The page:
# Sign of differential length in work

1. Feb 24, 2017

### jonjacson

1. The problem statement, all variables and given/known data

Calculate the work done by a force, against an electric field, to bring a charged particle (2 coulomb) from the point (2,0,0) to (0,0,0). Also calculate the work from (0,0,0) to (0,2,0).

Finally calculate the work done going directly from (2,0,0) to (0,2,0) and compare both results.

The field is E= (2x, -4y)

2. Relevant equations

dW= - q F dr

3. The attempt at a solution

The only trouble I have is with the signs.

I got 24 Joule in the last part, and -8 and 16 in the first two. I guess the -8 is wrong and it should be 8, so the sum is 24, as it should be in a conservative field.

My attempt was:

a) from (2,0,0) to (0,0,0)

Here I think the differential of lenght is -dx, not dx, that is causing all the trouble.

W= - (+2) * ∫ 2x * (-dx)= 4 * ∫x dx = 4 (x2/2) and this must be evaluated from 2, lower limit, to 0 upper limit. So I get:

4 ( 0 - 4/2) = -8

According to the book, the Work is:

W=-2 ∫2x * dx ,

So he gets:

+ 8 Joules.

CLearly he is using a differential of lenght positive, but x goes from 2 to 0, clearly from right to left, and clearly is just the opposite of the field that is 2x, which means is positive.

So what I am doing wrong?

In the work formula there is always a minus to show the applied force is opposite to the field, so once you have introduced that minus sign at the start of the formula, you don't need to specify in which direction the differential of lenght goes?

2. Feb 24, 2017

### haruspex

You need to be consistent with assignments of positive directions. When you write that the work is ∫F.dx you are assuming the F and dx are being taken as positive in the same direction. The force is F, not -F, and the infinitesimal displacement is dx, not -dx. Each of those might take a negative value, but that's another matter. E.g. If the integration range is 1 to 0 then the dx's will be negative.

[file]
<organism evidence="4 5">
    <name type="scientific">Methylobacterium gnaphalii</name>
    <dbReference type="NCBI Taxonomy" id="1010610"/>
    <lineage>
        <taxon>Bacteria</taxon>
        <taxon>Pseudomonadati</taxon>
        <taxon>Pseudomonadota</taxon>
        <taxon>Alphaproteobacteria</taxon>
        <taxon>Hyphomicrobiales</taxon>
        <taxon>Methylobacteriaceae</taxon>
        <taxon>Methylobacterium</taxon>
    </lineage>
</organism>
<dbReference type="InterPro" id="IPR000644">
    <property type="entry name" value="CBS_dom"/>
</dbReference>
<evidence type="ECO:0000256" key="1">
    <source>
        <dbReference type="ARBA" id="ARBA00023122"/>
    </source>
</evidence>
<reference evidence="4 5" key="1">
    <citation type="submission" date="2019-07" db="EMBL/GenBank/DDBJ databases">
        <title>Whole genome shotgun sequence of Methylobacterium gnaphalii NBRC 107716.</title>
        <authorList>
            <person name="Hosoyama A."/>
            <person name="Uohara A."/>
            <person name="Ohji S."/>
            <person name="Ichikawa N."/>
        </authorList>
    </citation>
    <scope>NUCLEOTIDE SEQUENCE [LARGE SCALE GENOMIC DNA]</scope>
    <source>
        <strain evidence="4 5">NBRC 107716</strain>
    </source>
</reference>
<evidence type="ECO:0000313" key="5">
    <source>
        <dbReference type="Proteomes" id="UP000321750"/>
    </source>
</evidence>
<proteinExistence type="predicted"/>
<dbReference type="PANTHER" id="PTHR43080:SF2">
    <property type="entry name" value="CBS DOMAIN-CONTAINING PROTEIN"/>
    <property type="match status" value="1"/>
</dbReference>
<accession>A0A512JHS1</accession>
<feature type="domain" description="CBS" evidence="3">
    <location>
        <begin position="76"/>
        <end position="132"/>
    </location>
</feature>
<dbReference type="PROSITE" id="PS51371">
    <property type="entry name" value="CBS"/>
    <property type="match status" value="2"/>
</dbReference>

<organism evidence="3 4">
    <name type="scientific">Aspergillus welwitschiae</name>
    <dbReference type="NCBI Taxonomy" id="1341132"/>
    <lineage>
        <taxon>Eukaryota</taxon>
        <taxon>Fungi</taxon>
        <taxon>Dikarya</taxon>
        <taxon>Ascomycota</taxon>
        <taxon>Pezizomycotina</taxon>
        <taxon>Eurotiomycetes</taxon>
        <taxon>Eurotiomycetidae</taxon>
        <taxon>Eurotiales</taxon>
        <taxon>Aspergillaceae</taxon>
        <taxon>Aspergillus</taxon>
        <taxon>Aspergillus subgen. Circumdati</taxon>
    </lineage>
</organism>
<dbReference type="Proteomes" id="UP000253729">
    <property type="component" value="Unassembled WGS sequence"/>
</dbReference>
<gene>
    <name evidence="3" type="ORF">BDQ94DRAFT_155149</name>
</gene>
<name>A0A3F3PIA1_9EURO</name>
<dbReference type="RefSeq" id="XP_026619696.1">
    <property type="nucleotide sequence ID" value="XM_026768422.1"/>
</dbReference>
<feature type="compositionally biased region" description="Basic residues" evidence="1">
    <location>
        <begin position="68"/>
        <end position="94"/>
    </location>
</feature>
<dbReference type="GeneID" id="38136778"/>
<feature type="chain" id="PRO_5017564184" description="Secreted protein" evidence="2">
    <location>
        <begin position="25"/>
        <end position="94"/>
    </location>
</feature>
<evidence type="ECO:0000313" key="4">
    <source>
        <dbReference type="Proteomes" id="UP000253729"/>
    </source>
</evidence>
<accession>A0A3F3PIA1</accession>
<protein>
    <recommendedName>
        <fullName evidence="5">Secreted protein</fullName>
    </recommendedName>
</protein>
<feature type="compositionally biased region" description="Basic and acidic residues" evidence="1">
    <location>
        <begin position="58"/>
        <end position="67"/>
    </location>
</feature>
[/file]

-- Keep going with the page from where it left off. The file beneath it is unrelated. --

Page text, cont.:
3. Feb 24, 2017

### jonjacson

So it does not matter the "absolute" value, it is the relative value right?

For example
Ups, I made a mistake, what is given is the field not the force. So we have:

dW= Fdr =-qEdr , where the minus sign means the work is done by a force applied against the field, assuming a possitive charge. After integration this work is positive.
If the force is on the same direction as the field E, we simply have to change the sign to get:

dW= q E dr, and the work will be positive.After integration this work is negative, meaning the work has been done by the original system of charges.

Is this correct?

4. Feb 24, 2017

### rude man

Differential work dW done by the (externally applied) force F is F⋅ds = -qE⋅ds = -2(2x)(-dx) = 4x dx.
dx is by definition positive. It's a magnitude. If you want to go negative it's -dx as I've done above. If I write "-2" the "2" is still positive.
So it's W = Σ(4x dx) = ∫4x dx from 0 to 2, not 2 to 0, = +8.
My best answer is the above: -qE⋅ds = -2(2x)(-dx) = 4x dx, dx > 0 always.

Nice thing about physics is that usually common sense tells you the sign! Keep that in mind and be careful with the grammar. For example, distinguish between work done by an E field vs. work done by an external force against an E field, etc.

5. Feb 24, 2017

### jonjacson

Maybe an image will help.

Why do you say we have to evaluate the integral from 0 to 2 if the exercise is asking from 2 to 0?

6. Feb 24, 2017

### haruspex

No.
You don't have to.

7. Feb 24, 2017

### rude man

Why do you say we have to evaluate the integral from 0 to 2 if the exercise is asking from 2 to 0?